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Book Review: The Mediterrasian Way: A Cookbook and Guide to Health, Weight Loss, and Longevity, Combining the Best Features of Mediterranean and Asian Diets and Lifestyles
Authors Ric Watson and Trudy Thelander (Wiley '07)
Why is it that members of some specific cultures live long healthy lives? Seeking to answer this question, from Down Under comes a phenomenal first book by New Zealanders Ric Watson and Trudy Thelander--The Mediterrasian Way. It is a model of how to live healthily in the modern world using the time-tested cuisines and lifestyles of the Mediterraneans and Asians.
The Mediterrasian Way incorporates the most recent studies regarding nutrition, diet, exercise, and relaxation. Over 150 delicious recipes and beautiful photos of prepared dishes are included. A 14-day meal plan and the MediterrAsian.com website tie-in are also lifestyle change boosters.
Writing from his own experience, author Ric Watson explains how his tragic motorcycle accident altered his physical well being. The road to recovery was long and difficult, but by changing his diet from the standard meat and potatoes to traditional Mediterranean meals, he began to regain his health when doctors believed it was impossible.
The daughter of physicians, Trudy Thelander recalls her family relationship with her sister-in-law, a Chinese-Malaysian, who taught the author her own Asian cooking. Finding similarities between the two cultures, Ric and Trudy researched the basic elements of these 5,000 year old lifestyles. Both cultures include daily physical activity, a base diet of whole grain carbohydrates, fruits, beans, legumes, nuts, olive or vegetable oils, and vegetables. Both consume daily water, tea, and wine in moderation.
Further cutting-edge scientific research cited in their groundbreaking book includes The Seven Countries Study, The China Study, The Lyon Diet Heart Study, among others. The authors developed The MediterrAsian Balanced Meal System (MBMS) based on this background, showing how the Mediterranean or Asian meals are easily prepared, and allow for a greater volume of food with less caloric intake. More importantly, they demonstrate how the MBMS enhances the body's functioning with its use of vegetables, grains, legumes, fruits, and lean protein (poultry, seafood, soy products).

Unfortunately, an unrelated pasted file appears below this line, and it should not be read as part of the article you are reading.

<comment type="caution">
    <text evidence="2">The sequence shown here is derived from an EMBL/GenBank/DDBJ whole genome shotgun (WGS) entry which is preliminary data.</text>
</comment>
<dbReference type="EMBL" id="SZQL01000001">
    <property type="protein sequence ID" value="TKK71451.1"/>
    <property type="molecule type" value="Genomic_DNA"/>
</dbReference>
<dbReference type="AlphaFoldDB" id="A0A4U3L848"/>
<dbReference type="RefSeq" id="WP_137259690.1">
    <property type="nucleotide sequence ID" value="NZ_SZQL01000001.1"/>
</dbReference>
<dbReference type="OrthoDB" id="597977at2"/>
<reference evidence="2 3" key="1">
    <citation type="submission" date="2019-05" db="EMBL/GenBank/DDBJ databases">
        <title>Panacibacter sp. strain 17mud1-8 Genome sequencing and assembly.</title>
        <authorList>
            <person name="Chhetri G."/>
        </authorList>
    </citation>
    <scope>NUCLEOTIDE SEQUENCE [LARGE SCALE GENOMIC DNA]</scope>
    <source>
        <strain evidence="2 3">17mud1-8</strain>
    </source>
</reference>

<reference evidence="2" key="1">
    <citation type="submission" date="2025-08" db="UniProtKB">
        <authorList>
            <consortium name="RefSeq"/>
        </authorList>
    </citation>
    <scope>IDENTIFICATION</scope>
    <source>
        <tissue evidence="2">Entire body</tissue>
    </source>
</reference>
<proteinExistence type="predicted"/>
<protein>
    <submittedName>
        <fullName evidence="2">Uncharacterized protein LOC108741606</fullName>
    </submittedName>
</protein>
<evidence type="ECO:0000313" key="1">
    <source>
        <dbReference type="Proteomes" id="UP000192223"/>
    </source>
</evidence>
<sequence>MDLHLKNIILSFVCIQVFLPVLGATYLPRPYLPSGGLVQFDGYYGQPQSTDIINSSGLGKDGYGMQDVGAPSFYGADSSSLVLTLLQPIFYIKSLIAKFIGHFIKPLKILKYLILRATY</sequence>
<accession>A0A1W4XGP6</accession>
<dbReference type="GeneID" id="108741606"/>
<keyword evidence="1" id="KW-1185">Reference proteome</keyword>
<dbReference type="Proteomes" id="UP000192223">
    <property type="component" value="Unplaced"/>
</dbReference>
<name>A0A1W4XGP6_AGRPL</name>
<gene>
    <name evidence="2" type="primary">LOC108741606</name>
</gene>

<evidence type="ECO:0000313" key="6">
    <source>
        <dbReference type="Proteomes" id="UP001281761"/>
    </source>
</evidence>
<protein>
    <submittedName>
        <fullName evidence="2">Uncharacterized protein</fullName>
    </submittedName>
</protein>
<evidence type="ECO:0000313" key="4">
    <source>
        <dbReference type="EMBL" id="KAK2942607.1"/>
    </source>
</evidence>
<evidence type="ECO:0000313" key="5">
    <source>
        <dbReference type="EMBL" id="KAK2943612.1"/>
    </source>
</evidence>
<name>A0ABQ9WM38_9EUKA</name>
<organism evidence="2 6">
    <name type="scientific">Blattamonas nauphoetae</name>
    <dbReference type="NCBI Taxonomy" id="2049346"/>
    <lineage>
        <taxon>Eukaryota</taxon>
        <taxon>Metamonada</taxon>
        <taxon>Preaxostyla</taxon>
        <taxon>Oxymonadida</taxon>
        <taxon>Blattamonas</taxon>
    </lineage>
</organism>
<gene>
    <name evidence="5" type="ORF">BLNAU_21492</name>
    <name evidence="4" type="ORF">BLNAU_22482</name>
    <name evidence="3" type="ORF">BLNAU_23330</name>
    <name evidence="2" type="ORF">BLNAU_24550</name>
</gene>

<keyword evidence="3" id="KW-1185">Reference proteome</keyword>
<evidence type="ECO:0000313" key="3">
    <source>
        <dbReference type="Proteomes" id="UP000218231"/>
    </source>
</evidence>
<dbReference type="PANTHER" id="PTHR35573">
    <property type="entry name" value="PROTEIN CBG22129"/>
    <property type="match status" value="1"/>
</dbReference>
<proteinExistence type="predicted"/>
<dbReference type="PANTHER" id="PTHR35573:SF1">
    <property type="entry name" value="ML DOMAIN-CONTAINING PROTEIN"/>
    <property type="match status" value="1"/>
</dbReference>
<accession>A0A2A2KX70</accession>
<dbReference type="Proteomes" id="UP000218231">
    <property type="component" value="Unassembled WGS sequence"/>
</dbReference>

A best example is p. 95 of the book:
Western Style Meal: 1 quarter-pound burger with cheese, 1 large fry, 1 large soda, 1 ice cream sundae (1,679 calories)
Mediterranean Style Meal: Sicilian salmon and pasta with roasted red pepper, zucchini, basil, and pine nuts, 1 slice crusty whole grain bread drizzled with ½ T extra virgin olive oil, large salad with tomatoes, olives, romaine, and red onion, served with olive oil and balsamic vinaigrette, 1 glass red wine, bowl of mixed berries served with a scoop of sorbet (860 calories)
Asian Style Meal: Bowl of fragrant broccoli and mushroom soup, rice paper roll stuffed with chicken breast, snow pea sprouts, and peppers and served with a soy-sesame dipping sauce, Cantonese shrimp, cashew nut, and mixed vegetable stir-fry served over steamed long-grain rice, 1 glass cold beer, fresh fruit salad with mango, lychees, and pineapple (810 calories)
Each meal is generous portions, includes a drink and even dessert. Amazingly, calorie counts for the Mediterranean and Asian meals are about half that of the Western meal.
Living and eating the Mediterrasian Way can help prevent alzheimer's, stroke, rheumatoid arthritis, cancer, and heart disease. It can lead to weight loss, increased energy levels, and a strong immune system; in essence The Mediterrasian Way is the secret to a longer and more enjoyable life.
The reader of The Mediterrasian Way will not just be able to try new recipes, but will understand why it is important to eat these foods. This book is not a diet book, it is a way of life, and should be in every American home for reading, tasting, and experiencing.